Editor's note: This article is cross-posted at JohnHanlonReviews.com.
When terrorist attacks occur overseas, their impact is often underestimated by Westerners who simply see the story on the news and then forget about it. The new HBO documentary Terror at the Mall (premiering tonight at 9 PM) brings such an attack into our living rooms by displaying real surveillance camera footage of a September 2013 terrorist attack in Kenya.
It’s easy to forget about a terrorist attack when it doesn’t occur in your backyard. It’s hard to forget one that looks and feels like something that you could experience while shopping at a local outlet.
“It was more than just a mall. It was really a part of our lives,” one shopper— who experienced the attack firsthand—notes in talking about Westgate, her local mall in Nairobi, Kenya. Like some American malls, Westgate houses several restaurants near the front and a grocery store at the back. These two locations play a pivotal role in this drama as four Somalian psychopaths invade these stores— killing men, women and children alike. Sixty-one people were eventually murdered by the terrorists in the attack including a dozen children and three pregnant women.
Terror at the Mall vividly portrays these events by mixing real surveillance footage with interviews with those who survived the attack. From the mothers who clung to their children to a set of brothers that was separated from their Mom in the midst of the crisis, this movie never holds back on showing how heartbreaking and painful this experience must have been.
To its credit, it also holds back no punches and shows the blatant disregard these terrorists had for human life (the surveillance footage is hard to watch and does show some of the murders taking place). As noted by the witnesses, the quartet of terrorists often asked shoppers which religion they were (some Muslims were eventually freed). When one woman notes her Christian faith, she gets killed. When an older woman pauses at the question (wondering what answer they are looking for), she is murdered as well. But as the story shows, many—if not most— of the victims of the mall attack were Muslims themselves.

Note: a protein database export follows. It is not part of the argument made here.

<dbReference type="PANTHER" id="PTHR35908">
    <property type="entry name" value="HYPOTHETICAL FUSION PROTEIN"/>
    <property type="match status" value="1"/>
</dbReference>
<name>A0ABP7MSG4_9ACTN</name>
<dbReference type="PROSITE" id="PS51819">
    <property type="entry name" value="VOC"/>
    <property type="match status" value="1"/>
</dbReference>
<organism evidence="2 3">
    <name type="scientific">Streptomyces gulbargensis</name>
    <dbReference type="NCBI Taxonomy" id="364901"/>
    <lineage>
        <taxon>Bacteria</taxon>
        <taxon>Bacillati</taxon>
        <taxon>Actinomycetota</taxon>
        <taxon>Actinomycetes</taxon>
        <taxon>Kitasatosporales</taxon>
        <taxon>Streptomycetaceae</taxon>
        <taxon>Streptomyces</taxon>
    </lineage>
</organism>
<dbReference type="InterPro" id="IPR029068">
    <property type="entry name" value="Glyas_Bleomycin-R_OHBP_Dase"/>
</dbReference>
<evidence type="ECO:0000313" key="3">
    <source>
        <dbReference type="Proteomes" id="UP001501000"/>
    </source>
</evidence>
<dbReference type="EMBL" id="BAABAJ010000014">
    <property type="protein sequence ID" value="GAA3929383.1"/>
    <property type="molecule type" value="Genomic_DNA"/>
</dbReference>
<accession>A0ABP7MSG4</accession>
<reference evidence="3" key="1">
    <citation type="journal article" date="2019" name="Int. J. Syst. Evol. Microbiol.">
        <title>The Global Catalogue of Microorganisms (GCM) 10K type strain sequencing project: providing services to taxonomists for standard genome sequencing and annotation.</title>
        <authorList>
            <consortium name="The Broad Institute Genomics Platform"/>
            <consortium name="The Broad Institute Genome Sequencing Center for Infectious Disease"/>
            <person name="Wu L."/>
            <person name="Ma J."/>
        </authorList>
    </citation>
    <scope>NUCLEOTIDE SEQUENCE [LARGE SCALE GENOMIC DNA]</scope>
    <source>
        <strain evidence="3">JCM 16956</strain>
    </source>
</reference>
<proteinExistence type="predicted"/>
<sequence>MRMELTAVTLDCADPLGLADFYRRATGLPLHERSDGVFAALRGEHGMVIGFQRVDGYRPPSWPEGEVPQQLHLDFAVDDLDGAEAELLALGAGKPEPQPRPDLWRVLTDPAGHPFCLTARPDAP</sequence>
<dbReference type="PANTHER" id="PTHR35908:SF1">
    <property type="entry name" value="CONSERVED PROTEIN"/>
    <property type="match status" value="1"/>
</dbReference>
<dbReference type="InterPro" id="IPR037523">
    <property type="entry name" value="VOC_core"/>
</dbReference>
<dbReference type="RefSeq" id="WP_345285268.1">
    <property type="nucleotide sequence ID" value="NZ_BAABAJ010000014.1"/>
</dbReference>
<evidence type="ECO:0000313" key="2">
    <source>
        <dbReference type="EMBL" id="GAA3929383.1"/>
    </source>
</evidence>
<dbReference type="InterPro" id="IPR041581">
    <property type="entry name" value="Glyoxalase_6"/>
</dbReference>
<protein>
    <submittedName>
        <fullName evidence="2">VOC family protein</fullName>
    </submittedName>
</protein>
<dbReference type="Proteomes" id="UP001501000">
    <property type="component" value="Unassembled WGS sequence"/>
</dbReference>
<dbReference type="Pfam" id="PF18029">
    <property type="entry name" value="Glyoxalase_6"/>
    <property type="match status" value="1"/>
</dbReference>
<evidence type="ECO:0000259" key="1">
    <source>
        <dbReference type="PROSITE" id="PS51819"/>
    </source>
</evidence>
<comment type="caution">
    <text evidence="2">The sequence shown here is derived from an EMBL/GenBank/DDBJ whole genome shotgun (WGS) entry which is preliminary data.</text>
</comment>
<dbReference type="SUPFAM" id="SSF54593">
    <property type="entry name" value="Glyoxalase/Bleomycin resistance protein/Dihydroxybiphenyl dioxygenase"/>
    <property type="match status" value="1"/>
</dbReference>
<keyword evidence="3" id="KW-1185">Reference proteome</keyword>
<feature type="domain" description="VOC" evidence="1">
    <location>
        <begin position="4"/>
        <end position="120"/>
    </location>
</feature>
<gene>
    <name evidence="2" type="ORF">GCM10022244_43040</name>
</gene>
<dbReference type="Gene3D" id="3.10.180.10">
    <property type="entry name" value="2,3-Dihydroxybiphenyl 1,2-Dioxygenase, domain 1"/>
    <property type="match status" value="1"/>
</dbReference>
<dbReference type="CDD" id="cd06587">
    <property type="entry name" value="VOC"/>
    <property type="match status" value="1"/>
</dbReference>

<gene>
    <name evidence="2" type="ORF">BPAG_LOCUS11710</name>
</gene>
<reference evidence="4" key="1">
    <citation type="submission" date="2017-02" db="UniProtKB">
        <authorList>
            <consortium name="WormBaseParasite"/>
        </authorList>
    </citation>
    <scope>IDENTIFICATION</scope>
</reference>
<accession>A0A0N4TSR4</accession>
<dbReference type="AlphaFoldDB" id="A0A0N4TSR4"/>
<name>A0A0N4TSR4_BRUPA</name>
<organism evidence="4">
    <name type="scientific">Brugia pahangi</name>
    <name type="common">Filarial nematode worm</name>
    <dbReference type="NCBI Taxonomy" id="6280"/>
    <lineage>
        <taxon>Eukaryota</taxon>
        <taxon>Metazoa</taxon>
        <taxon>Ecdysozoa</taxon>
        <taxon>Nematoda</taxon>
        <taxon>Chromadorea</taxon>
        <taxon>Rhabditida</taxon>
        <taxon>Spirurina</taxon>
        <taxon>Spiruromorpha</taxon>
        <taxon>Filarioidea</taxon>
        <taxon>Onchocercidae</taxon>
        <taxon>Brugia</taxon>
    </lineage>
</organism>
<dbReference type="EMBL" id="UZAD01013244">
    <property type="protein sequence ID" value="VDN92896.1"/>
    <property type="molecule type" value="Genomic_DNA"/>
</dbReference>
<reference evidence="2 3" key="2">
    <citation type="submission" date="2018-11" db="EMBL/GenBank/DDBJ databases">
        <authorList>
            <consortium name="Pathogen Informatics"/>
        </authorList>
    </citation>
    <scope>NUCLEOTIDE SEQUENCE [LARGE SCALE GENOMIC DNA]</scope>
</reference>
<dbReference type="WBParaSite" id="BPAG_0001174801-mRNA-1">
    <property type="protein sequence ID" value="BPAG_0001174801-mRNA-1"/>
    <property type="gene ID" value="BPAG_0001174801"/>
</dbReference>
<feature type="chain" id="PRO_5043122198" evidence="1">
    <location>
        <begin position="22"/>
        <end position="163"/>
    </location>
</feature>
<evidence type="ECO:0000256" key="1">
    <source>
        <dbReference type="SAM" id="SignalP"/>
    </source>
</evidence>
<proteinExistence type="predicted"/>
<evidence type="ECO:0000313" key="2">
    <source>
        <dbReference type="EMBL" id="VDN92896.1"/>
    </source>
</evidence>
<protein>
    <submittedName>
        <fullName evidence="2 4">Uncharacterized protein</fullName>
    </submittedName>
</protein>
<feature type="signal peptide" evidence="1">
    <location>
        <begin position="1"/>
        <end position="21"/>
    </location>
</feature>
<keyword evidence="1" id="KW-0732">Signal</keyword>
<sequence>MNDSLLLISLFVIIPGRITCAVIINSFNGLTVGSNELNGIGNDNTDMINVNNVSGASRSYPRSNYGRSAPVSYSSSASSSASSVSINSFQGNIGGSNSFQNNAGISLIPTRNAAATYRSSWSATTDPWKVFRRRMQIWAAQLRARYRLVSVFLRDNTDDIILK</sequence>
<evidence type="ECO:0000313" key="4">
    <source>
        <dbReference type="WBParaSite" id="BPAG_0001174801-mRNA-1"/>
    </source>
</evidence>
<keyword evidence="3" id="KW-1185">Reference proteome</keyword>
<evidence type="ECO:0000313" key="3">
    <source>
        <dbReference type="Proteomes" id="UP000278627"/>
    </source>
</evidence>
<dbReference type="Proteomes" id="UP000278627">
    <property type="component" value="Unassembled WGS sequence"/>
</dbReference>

These men simply had no respect for human life.
Despite its length at approximately one hour, watching this is a difficult experience because the footage is both real and heartbreaking to watch. The narrator notes that it’s likely that a few thousand people walked into the mall that day simply to shop for a few items. In addition to the dozens who were killed, hundreds were left with permanent injuries.
It’s worth noting also that the documentary doesn’t settle at simply showing the action inside the mall. It also presents an unflattering portrait of the Kenya police force which doesn’t enter the mall until three and a half hours after the attack began (a few heroic undercover police officers and two brave men had entered earlier on their own accord).
Terror at the Mall does in sixty minutes what news organizations can’t do in hours of programming. It brings an overseas terror attack home and shows— minute by minute— the horror that these innocent people experienced less than a year ago. When it’s hard to grasp what terrorists are doing to innocent people overseas, movies like Terror at the Mall help show the weaknesses of these monsters and the strength of those who are willing to save others despite the danger they face themselves.